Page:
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Thread: Comical influences of your youth

  1. #1

    Default Comical influences of your youth

    Your favourite cartoons, games, and/or cartoonist characters (The Batman, Captain Kirk, etc) from your youth and how did they influence you and others?

    Any thoughts on then and now and on the people that draw, write and create the strips, games, shows of the past vs now?


    BBC - Culture - Good Grief!: The beguiling philosophy of Peanuts

    Peanuts creator Charles M Schulz claimed his comic strips were “about nothing” – but according to a new exhibition, they had a seismic influence on society, writes Cameron Laux.

    By Cameron Laux 13 November

    “Who was its creator? Schulz seems to have been Protestant to the core, in the old-fashioned sense. He was quiet, decent, thoughtful, modest and so hard-working that he didn’t like holidays. He grew up in Minnesota in the US: one of those states with hot summers and cryogenic winters, which doesn’t have many dots on it when you see it on a map. He served with the US Army in Europe during World War Two (“the army taught me all I needed to know about loneliness”). He loved hockey and ice skating so much that when he moved to California later in life he ...”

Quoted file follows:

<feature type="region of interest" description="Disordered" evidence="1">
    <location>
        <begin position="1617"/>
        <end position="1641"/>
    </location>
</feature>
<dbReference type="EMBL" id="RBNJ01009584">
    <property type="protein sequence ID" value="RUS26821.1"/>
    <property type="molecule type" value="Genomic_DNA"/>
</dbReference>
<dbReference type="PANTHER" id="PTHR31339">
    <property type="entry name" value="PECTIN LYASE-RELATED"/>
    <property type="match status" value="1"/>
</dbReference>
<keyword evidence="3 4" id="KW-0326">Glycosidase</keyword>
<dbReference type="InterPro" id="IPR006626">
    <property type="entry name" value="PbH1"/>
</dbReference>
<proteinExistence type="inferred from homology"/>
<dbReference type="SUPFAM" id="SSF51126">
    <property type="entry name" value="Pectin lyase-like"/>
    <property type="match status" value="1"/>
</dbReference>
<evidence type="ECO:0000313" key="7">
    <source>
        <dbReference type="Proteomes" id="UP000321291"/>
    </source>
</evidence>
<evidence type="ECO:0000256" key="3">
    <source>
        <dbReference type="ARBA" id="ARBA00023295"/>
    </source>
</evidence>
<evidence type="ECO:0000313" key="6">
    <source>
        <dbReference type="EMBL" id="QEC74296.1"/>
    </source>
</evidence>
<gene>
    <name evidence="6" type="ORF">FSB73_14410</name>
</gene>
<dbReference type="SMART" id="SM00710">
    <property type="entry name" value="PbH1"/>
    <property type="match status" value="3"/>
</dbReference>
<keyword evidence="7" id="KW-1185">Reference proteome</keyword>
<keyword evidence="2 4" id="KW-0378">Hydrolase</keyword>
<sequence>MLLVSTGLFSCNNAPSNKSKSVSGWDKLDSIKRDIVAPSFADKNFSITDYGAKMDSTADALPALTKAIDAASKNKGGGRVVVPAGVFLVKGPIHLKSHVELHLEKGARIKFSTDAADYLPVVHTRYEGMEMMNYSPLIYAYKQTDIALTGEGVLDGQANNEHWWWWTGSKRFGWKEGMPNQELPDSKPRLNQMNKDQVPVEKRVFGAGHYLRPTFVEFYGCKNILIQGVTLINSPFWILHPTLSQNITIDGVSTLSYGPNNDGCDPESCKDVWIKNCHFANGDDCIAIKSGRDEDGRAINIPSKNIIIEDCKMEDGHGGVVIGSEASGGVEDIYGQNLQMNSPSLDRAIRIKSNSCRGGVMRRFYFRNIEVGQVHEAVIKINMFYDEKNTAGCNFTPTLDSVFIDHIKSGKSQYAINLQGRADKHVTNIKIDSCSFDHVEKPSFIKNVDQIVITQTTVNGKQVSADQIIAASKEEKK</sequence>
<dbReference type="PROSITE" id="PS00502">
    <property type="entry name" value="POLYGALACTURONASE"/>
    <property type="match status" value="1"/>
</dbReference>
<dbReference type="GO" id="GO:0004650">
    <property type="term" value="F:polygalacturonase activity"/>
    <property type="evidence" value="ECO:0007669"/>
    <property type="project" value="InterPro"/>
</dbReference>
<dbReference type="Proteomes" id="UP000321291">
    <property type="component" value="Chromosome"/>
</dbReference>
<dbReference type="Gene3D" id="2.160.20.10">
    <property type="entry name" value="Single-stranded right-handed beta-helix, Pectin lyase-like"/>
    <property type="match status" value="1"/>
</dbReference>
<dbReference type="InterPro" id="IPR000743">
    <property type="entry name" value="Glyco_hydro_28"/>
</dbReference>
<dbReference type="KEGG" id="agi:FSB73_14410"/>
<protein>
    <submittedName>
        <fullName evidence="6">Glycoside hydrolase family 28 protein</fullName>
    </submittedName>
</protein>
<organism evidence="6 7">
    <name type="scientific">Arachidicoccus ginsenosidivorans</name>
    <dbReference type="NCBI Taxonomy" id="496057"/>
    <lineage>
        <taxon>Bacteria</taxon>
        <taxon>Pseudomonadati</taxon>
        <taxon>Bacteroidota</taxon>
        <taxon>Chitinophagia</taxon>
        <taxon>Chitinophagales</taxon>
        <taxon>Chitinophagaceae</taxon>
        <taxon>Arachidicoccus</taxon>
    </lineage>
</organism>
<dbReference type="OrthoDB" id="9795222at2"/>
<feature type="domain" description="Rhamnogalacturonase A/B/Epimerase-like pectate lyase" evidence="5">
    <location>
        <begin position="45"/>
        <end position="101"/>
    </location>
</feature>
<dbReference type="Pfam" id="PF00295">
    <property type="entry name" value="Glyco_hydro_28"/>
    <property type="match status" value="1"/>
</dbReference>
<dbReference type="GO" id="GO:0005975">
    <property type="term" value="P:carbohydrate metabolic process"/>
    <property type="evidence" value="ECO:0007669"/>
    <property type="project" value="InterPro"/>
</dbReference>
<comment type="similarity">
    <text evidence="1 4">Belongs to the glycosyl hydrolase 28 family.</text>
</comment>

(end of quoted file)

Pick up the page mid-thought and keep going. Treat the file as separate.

“When I was growing up in the middle of nowhere in western Canada, I loved Charles M Schulz’s Peanuts comic strips.



    “The paediatrician Benjamin Spock, the psychologist Timothy Leary, and the psychiatrist Donald Winnicott all corresponded with him.”


    “From the beginning, Schulz was unusual in making his female characters as...”


    “I’m not being ironic when I suggest that Schulz’s sketches are ‘Great Art’ ”




    http://www.bbc.com/culture/story/201...phy-of-peanuts




    Developers and critics confront sexism in video games at Ottawa conference | CBC News

    "It's not bad intent. So most people who make these mistakes aren't bad people, they aren't sexist people. They just made a faulty assumption, or went for a cheap cliché. It's usually trying to get from point A to point B too fast, and missing something," she said.